Shifting the Blame: How US Made Iran Responsible for 9/11
ERIC ZUESSE, Contributing Author
This article was originally published through Strategic Culture Foundation
The official U.S. government line is that Iran is the main country responsible for the 9/11 attacks in America. On 9 March 2016, a U.S. civil court ruled that Iran must pay to some victims of the 9/11 attacks $10.5 billion in fines, and the Obama Administration had no comment, so the U.S. press ignored the verdict almost totally. But this verdict was the only official U.S. court ruling thus far about state-sponsorship of the 9/11 attacks, 16 years after the event. It was therefore huge news on 9 March 2016 — it created a precedent, for the U.S. government to allege that Iran had caused the 9/11 attacks and is consequently ‘the number one terrorist state’ (as Israelis have long claimed). But it received very little coverage at the time.
The event’s significance was the precedent that this verdict set, but most of the ‘news’media simply didn’t report this important precedent: it was the first official U.S. governmental conclusion alleging that Iran had, in effect, ‘invaded’ America, on 11 September 2001; and, yet, even now, no one is saying that Iran invaded the U.S. on 9/11, because the U.S. government isn’t yet trying to prepare the public to support an invasion of Iran by American forces. Still, this precedent could become the start for such preparation if neither of America’s Iran-hating ‘allies’ – Israel and/or Saudi Arabia – can be induced to invade.
President Trump, on May 20th, advanced toward the possibility of invading Iran a long way when he announced a record-shattering $350 billion sale of U.S.-made weapons to Saudi Arabia, and the White House said «This package of defense equipment and services support the long-term security of Saudi Arabia and the Gulf region in the face of Iranian threats». The symbolism here was that Saudi Arabia is America’s ally, and that Iran is America’s enemy. The stage is set in case a U.S. President will want to take that stage.
President Trump, on 5 February 2017, was asked in a Super Bowl television interview what his policies would be regarding Iran, and he answered (video here, transcript here): «They have total disregard for our country. They are the number one terrorist state». (When he was running for the U.S. Presidency, in 2016, he had spoken only about «Saudi Arabia and Saudi Arabia’s role on the World Trade Center and the attack. That’s very serious stuff. It’s sort of nice to know who your friends are and perhaps who your enemies are». But now that he was the U.S. President, and his biggest initial American jobs achievement — already in the works during his Presidency’s start — would be an all-time record high $350 billion sale of U.S.-made weapons to the Sauds, Trump as President has been mentioning the Sauds only as ‘allies’, no longer as supporters of terrorism.)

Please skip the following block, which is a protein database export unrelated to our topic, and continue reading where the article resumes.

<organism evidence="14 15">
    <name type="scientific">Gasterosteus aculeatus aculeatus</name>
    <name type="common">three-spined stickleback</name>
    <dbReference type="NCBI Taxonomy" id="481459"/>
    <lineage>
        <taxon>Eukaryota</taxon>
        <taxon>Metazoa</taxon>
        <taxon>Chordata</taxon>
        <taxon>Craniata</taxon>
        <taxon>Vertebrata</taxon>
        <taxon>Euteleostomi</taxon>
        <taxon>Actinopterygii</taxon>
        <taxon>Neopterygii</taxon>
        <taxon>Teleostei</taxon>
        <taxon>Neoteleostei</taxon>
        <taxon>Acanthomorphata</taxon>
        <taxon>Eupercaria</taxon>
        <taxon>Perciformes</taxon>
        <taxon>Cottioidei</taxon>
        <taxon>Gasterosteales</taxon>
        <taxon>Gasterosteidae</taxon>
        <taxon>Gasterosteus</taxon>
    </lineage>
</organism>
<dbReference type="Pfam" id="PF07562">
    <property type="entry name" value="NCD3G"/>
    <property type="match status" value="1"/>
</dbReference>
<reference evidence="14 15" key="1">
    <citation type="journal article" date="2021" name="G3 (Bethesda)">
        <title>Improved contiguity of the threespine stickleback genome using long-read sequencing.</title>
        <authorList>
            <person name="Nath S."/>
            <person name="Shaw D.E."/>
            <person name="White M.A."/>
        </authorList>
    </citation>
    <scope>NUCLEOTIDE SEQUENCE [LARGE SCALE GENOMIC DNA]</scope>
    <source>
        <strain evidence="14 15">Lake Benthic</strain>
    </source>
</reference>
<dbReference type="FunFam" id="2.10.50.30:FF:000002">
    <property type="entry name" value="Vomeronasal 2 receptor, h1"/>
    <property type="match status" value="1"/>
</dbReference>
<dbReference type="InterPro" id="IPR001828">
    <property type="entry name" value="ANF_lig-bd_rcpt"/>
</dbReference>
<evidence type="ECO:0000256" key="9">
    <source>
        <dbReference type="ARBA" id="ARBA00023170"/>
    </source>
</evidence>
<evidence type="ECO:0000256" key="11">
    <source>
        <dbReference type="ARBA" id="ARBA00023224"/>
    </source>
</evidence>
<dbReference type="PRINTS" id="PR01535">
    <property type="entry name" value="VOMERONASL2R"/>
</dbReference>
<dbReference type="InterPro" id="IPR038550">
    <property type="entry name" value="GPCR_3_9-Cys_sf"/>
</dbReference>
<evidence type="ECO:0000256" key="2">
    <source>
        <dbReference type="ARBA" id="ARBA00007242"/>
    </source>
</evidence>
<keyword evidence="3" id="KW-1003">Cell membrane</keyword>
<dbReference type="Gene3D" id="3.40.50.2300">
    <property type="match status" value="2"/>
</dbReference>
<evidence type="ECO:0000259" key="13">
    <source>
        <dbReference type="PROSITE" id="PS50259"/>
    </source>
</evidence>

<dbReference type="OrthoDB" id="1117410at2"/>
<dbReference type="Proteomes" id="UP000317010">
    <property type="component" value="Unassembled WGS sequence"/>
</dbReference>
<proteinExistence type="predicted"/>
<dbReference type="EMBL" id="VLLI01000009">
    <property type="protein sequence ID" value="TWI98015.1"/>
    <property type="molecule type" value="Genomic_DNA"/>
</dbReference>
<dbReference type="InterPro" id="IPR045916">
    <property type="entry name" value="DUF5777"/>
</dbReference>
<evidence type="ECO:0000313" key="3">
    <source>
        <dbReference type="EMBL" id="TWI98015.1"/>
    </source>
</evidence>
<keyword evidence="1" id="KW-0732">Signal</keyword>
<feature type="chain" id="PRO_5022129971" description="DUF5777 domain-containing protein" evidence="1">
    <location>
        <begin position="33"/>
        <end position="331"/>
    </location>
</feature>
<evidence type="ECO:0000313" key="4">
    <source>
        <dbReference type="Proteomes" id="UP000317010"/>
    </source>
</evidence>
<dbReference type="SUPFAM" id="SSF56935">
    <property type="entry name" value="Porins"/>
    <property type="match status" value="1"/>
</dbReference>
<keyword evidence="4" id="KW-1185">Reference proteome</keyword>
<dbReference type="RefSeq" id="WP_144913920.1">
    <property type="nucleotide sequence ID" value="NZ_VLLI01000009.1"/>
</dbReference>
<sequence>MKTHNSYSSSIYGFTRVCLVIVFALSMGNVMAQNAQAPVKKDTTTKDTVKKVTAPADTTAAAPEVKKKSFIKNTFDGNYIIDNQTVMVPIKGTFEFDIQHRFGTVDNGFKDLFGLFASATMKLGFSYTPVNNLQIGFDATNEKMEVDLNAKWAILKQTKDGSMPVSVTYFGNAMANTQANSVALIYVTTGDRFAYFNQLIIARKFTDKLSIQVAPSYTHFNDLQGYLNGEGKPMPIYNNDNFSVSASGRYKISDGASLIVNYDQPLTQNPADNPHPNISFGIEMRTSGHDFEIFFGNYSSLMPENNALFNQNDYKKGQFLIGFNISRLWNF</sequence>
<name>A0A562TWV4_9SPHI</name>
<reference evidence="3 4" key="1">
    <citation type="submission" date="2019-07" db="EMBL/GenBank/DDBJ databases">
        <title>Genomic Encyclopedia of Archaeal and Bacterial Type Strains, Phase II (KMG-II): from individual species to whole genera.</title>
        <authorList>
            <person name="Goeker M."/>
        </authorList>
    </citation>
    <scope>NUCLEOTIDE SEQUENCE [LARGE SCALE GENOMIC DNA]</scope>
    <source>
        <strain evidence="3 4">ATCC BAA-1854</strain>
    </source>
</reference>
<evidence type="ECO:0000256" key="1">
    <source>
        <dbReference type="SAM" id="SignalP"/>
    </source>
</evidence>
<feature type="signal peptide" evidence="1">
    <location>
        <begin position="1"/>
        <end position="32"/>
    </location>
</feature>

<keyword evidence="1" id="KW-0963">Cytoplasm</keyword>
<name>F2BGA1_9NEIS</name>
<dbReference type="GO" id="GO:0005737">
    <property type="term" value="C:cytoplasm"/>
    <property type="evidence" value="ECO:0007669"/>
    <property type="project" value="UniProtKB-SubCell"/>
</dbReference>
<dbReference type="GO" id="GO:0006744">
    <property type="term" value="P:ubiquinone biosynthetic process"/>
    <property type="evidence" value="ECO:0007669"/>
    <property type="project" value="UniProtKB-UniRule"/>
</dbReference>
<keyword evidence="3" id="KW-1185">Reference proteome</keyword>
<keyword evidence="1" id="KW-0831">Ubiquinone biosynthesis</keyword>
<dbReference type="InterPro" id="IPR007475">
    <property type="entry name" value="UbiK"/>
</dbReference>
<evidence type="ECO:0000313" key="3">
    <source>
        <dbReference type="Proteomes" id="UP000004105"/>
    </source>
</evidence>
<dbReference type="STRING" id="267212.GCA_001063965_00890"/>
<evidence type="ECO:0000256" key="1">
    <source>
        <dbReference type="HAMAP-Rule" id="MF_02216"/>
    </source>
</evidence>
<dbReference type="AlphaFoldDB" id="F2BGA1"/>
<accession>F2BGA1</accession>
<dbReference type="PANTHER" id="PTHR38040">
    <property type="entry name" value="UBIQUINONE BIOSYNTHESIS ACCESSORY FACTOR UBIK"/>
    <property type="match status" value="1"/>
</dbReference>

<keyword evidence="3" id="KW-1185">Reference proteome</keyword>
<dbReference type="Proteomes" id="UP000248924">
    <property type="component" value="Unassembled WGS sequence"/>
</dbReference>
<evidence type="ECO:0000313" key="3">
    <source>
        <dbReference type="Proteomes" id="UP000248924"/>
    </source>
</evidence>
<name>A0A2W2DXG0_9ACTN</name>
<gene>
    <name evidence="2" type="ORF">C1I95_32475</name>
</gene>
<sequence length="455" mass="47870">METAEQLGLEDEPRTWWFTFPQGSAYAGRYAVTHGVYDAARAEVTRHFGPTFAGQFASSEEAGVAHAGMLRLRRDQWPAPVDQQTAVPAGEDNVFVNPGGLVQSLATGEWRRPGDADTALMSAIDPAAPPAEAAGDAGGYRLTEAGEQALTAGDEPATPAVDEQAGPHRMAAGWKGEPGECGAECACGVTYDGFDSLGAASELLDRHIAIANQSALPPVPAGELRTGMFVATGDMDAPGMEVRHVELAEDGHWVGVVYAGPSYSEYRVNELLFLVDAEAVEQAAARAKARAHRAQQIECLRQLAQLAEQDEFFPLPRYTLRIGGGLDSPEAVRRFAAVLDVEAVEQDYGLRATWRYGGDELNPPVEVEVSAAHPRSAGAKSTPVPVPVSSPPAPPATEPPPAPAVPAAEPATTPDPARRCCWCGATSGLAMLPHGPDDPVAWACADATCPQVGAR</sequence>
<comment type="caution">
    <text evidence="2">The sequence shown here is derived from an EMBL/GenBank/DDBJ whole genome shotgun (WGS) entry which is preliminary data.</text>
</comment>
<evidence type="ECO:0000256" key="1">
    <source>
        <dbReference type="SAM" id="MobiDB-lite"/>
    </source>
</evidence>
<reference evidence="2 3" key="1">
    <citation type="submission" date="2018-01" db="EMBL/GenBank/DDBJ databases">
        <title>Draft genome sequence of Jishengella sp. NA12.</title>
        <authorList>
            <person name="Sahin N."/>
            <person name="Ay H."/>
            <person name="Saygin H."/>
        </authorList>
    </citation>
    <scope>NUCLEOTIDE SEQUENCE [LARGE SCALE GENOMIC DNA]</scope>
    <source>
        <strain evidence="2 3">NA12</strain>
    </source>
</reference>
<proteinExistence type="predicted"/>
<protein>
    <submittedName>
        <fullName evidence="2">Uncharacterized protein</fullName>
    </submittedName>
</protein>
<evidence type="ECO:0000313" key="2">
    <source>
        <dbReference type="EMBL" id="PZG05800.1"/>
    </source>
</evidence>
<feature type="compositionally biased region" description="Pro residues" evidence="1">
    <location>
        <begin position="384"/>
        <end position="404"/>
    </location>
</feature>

All of the information that’s known about Iran’s actual role in 9/11 is contained in the judge’s 22 December 2011 «Findings of Fact and Conclusions of Law» in the civil court case, which the judge stated solely upon the basis of the research that the law firm for the suing American victims had set forth. Basically, what their case came down to is that some of the 9/11 hijackers had travelled through Iran prior to 9/11. Among those «Findings of Fact and Conclusions of Law» were no allegations of evidence to prove that Iran had participated in the planning of the 9/11 attacks, nor of any Iranians paying any of the hijackers. However, one anti-government Iranian, named Mesbahi, referred to a flight simulator that maybe had been purchased from Iran, and he was alleged to have said that he «believes that the simulator was probably used to train the 9/11 hijacker pilots». That’s all. For these things, the judge fined the Iranian government $10.5B, and told the suing victims to get the money any way they could (which might be not at all since Iran mocked and rejected the verdict — but the precedent for ‘Iran caused 9/11’ was set).
What, then, was the reality of Iran and the 9/11 attacks? Even the civil suit’s claimants didn’t allege anything substantial for the period prior to 9/11, but what about the period since 9/11?